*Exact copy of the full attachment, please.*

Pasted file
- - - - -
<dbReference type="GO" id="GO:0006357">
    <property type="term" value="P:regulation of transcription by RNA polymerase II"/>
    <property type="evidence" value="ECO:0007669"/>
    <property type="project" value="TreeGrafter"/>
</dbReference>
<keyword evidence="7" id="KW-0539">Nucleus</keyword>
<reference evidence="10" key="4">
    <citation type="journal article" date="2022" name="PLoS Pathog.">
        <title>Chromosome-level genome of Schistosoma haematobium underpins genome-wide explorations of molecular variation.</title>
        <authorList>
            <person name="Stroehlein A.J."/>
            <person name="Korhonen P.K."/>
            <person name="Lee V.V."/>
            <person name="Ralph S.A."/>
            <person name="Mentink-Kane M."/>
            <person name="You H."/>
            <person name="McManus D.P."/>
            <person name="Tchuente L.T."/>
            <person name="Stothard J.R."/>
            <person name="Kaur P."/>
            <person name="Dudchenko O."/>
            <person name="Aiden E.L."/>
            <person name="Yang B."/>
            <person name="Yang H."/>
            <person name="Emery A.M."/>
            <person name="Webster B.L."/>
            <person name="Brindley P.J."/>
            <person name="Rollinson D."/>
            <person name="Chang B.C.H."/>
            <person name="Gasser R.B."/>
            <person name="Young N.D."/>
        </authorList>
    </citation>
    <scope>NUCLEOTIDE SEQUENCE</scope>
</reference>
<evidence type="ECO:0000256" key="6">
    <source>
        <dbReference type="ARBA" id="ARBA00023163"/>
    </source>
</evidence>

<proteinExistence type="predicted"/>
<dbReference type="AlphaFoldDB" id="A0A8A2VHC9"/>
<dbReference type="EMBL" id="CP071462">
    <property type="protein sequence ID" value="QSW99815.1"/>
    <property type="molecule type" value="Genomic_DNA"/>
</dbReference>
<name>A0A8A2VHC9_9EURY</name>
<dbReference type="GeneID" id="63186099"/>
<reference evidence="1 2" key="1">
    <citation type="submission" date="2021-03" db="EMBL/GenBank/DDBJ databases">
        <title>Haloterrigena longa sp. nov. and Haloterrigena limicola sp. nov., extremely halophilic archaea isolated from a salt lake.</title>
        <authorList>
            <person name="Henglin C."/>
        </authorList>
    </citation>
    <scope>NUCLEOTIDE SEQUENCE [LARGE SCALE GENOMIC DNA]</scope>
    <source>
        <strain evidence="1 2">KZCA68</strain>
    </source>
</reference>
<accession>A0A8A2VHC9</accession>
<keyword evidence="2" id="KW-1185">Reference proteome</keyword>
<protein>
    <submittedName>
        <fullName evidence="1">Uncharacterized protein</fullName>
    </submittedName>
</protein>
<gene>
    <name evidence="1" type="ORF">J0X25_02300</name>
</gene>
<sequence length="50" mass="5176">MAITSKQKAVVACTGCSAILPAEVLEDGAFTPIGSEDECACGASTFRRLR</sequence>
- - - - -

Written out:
<dbReference type="GO" id="GO:0006357">
    <property type="term" value="P:regulation of transcription by RNA polymerase II"/>
    <property type="evidence" value="ECO:0007669"/>
    <property type="project" value="TreeGrafter"/>
</dbReference>
<keyword evidence="7" id="KW-0539">Nucleus</keyword>
<reference evidence="10" key="4">
    <citation type="journal article" date="2022" name="PLoS Pathog.">
        <title>Chromosome-level genome of Schistosoma haematobium underpins genome-wide explorations of molecular variation.</title>
        <authorList>
            <person name="Stroehlein A.J."/>
            <person name="Korhonen P.K."/>
            <person name="Lee V.V."/>
            <person name="Ralph S.A."/>
            <person name="Mentink-Kane M."/>
            <person name="You H."/>
            <person name="McManus D.P."/>
            <person name="Tchuente L.T."/>
            <person name="Stothard J.R."/>
            <person name="Kaur P."/>
            <person name="Dudchenko O."/>
            <person name="Aiden E.L."/>
            <person name="Yang B."/>
            <person name="Yang H."/>
            <person name="Emery A.M."/>
            <person name="Webster B.L."/>
            <person name="Brindley P.J."/>
            <person name="Rollinson D."/>
            <person name="Chang B.C.H."/>
            <person name="Gasser R.B."/>
            <person name="Young N.D."/>
        </authorList>
    </citation>
    <scope>NUCLEOTIDE SEQUENCE</scope>
</reference>
<evidence type="ECO:0000256" key="6">
    <source>
        <dbReference type="ARBA" id="ARBA00023163"/>
    </source>
</evidence>

<proteinExistence type="predicted"/>
<dbReference type="AlphaFoldDB" id="A0A8A2VHC9"/>
<dbReference type="EMBL" id="CP071462">
    <property type="protein sequence ID" value="QSW99815.1"/>
    <property type="molecule type" value="Genomic_DNA"/>
</dbReference>
<name>A0A8A2VHC9_9EURY</name>
<dbReference type="GeneID" id="63186099"/>
<reference evidence="1 2" key="1">
    <citation type="submission" date="2021-03" db="EMBL/GenBank/DDBJ databases">
        <title>Haloterrigena longa sp. nov. and Haloterrigena limicola sp. nov., extremely halophilic archaea isolated from a salt lake.</title>
        <authorList>
            <person name="Henglin C."/>
        </authorList>
    </citation>
    <scope>NUCLEOTIDE SEQUENCE [LARGE SCALE GENOMIC DNA]</scope>
    <source>
        <strain evidence="1 2">KZCA68</strain>
    </source>
</reference>
<accession>A0A8A2VHC9</accession>
<keyword evidence="2" id="KW-1185">Reference proteome</keyword>
<protein>
    <submittedName>
        <fullName evidence="1">Uncharacterized protein</fullName>
    </submittedName>
</protein>
<gene>
    <name evidence="1" type="ORF">J0X25_02300</name>
</gene>
<sequence length="50" mass="5176">MAITSKQKAVVACTGCSAILPAEVLEDGAFTPIGSEDECACGASTFRRLR</sequence>